As a newcomer here this year who has enjoyed reading and using the great wealth of material, I have not seen much detail about the rationale for DJS, so I wondered whether these attachments might be of interest. See also these links: Comparison of Simplified and Diamond Jubilee From Gregg Simplified to Diamond Jubilee
Changing the system to meet a requirement for training students for more modest office dictation speeds in a shorter time and/or for more reliable transcription seems to me to make sense. However I agree with Carlos that the motivation for change was also that McGraw-Hill wanted to make more money. As a retired teacher in a UK further education college (US = community college?), I can also appreciate the likelihood of pressure from the educational establishment and from employers to push more students through to an adequate standard. In “How System Changes are made in Gregg Shorthand” (from a copy of “Today’s Secretary”) it is said that advantages of the changes and lighter learning load were having extra time to spend on practising dictation and transcription, as well as being able to get somewhat less able students up to the target speed.
It’s all very personal, though, as one naturally has an attachment to the version one has learned. I (half) learned Simplified before going on to use the DJS manuals and ended up writing a mixture. The one thing I particularly dislike about DJS is the writing out of the “ou” sound before “n” etc as I think it is much slower than the Simplified omission. So I don’t do it. As for the word “etcetera”, in the DJS outline it is written out in full, yet in the real world the word is almost always written “etc”, which is about as quick to write in longhand as the DJS outline! On the other hand, I do think getting rid of all those pen-lifts for past tenses and “-r” in Simplified is an improvement.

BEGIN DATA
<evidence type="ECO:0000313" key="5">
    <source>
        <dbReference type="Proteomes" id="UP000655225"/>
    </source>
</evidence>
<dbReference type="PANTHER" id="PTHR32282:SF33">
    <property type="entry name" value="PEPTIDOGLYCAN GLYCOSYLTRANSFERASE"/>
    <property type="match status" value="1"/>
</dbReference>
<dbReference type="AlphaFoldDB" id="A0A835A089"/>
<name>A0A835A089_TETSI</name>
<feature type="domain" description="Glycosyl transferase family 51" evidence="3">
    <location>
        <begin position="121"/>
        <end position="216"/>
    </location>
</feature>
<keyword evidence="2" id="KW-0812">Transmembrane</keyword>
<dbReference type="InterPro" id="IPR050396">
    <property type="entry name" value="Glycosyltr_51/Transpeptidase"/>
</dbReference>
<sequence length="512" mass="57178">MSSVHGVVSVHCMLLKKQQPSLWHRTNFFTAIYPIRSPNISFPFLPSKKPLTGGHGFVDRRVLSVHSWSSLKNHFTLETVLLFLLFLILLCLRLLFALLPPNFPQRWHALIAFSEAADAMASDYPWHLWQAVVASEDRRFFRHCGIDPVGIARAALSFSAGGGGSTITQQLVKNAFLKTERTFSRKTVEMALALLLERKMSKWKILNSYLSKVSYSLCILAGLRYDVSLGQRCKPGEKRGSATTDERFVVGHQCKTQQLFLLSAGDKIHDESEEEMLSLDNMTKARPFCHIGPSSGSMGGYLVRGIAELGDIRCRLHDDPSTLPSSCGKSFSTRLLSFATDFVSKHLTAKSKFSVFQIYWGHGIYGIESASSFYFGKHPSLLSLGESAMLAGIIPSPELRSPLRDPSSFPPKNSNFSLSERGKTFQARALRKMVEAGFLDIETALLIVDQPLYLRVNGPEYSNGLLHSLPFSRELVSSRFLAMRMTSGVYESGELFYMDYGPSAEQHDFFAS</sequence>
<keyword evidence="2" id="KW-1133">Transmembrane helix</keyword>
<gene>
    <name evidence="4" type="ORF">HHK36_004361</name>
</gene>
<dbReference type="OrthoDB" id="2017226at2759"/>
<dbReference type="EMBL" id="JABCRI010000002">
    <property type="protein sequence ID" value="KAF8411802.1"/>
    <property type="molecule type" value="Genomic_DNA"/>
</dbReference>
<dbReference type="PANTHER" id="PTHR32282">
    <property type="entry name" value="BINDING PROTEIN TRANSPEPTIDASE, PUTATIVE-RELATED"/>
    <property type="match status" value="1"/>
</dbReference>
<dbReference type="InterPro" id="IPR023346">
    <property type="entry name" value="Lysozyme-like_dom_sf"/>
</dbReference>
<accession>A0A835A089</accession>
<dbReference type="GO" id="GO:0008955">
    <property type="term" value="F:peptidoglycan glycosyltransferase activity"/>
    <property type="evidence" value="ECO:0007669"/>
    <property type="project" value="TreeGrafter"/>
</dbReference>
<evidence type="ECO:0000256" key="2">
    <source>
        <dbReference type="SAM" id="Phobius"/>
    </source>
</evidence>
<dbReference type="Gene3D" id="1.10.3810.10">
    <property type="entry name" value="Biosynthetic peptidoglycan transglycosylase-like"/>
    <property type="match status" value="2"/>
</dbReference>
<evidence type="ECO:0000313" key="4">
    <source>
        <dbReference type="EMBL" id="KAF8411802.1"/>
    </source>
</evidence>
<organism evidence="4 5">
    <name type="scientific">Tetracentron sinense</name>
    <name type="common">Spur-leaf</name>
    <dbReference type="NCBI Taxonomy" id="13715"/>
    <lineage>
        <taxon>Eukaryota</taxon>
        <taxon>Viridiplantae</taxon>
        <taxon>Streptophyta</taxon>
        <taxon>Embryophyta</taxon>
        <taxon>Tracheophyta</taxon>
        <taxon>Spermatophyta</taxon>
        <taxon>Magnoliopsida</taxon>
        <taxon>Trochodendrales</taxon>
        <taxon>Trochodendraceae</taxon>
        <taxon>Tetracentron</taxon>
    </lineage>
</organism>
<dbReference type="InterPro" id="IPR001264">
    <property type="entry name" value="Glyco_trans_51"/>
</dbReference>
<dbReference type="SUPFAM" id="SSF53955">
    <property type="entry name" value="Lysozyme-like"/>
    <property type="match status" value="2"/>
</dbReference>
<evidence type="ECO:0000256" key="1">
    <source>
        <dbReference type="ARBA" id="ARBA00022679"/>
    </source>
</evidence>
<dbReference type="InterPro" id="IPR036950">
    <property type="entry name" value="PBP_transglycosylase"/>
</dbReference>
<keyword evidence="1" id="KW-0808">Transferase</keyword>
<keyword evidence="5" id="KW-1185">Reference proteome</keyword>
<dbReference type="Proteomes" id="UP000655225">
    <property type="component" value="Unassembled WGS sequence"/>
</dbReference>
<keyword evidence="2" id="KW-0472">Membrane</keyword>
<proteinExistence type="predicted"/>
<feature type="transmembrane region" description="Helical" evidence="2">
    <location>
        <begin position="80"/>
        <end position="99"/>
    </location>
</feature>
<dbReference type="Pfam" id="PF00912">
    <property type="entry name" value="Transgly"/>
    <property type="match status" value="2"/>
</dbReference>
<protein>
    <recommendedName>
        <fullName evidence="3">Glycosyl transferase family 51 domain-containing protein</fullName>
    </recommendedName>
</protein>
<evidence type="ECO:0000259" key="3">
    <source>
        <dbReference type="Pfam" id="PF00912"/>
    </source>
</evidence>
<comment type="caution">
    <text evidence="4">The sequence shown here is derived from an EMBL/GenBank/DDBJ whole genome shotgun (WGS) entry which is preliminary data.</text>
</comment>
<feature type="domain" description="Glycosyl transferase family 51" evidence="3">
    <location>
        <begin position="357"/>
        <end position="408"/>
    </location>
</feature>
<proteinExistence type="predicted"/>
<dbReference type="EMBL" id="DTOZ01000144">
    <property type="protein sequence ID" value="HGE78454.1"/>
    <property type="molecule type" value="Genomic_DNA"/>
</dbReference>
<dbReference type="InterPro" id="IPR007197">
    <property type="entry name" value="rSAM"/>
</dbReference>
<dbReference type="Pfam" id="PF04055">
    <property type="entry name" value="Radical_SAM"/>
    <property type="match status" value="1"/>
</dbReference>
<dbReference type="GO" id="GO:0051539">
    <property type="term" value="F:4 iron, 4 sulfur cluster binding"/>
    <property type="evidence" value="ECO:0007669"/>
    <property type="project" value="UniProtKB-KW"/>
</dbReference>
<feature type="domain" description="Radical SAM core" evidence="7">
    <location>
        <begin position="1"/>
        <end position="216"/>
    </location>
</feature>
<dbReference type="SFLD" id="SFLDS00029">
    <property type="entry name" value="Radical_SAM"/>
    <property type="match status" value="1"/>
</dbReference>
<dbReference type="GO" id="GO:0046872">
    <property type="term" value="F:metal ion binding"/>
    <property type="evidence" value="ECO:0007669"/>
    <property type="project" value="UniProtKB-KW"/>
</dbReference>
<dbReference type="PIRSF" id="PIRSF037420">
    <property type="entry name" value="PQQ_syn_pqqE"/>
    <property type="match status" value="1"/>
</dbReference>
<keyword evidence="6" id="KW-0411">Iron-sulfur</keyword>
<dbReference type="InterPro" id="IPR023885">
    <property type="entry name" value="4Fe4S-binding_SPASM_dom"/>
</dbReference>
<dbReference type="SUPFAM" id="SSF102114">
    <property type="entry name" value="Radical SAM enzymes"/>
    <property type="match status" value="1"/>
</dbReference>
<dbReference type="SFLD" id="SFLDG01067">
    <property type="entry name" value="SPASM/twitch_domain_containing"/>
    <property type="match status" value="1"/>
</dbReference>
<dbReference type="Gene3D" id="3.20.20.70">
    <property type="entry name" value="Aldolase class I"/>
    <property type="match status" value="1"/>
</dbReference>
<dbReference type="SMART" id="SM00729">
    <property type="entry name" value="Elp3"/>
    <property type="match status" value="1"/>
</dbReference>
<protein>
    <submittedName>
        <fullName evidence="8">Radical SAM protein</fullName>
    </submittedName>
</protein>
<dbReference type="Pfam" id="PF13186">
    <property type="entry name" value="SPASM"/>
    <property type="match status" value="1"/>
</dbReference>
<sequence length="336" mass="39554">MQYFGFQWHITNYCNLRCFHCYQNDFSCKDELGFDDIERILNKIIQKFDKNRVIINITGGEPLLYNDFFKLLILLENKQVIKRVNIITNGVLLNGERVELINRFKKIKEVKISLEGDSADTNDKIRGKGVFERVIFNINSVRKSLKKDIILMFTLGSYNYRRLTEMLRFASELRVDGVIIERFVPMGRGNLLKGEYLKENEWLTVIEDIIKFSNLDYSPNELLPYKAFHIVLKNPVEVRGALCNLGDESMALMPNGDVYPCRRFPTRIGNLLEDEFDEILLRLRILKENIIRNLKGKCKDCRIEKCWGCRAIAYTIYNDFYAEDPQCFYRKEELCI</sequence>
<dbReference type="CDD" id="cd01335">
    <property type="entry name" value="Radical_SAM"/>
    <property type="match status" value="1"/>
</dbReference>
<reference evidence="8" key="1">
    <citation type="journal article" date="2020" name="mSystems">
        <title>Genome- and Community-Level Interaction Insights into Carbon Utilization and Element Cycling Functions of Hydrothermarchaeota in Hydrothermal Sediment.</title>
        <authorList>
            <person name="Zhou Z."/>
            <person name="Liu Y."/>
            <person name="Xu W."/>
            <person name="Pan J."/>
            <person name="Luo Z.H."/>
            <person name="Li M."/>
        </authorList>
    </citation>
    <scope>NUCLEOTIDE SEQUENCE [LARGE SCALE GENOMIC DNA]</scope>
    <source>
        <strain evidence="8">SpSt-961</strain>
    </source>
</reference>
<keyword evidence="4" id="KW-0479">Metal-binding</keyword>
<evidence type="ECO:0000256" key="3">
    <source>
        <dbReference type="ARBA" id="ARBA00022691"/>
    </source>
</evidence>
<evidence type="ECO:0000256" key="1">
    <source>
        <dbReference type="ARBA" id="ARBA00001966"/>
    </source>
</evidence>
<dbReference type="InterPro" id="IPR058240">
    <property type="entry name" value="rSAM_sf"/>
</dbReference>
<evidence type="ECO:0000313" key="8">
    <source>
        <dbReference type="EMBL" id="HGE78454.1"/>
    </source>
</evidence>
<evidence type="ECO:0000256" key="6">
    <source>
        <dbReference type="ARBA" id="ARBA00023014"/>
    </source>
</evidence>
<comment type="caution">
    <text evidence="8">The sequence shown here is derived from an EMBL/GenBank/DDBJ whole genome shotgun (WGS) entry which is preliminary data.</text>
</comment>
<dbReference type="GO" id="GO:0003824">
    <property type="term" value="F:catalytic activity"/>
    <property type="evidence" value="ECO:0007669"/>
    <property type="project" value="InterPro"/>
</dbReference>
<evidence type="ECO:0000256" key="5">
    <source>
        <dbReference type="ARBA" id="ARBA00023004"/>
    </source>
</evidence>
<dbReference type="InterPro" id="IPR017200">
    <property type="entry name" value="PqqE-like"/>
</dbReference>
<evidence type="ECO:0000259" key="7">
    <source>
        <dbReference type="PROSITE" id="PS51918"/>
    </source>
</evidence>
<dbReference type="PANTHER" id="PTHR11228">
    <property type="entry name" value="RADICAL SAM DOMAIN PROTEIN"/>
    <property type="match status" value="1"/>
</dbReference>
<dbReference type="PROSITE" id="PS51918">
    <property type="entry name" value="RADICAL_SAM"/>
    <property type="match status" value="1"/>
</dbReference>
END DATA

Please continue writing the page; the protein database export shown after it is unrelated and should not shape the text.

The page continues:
I understand from this blog and elsewhere that DJS is slower than Simplified, but nowhere have I seen more than fairly vague estimates of the difference. So I was interested to read in “Memory Load of Simplified and D-J compared” that their study found DJS had slightly over 4% more strokes than Simplified in the sample. So does that mean its lower speed potential is of a similar order?
Presumably this lower speed potential could be improved by more, well-chosen, brief forms and shortcuts.
I think it would be really interesting to share ideas on an updated set of brief forms to reflect modern needs and for more general use than the business focus of versions from Simplified onwards. Maybe it’s different in the US, but I don’t think I have ever had to write the word “merchant” – apart from in Gregg exercises, that is.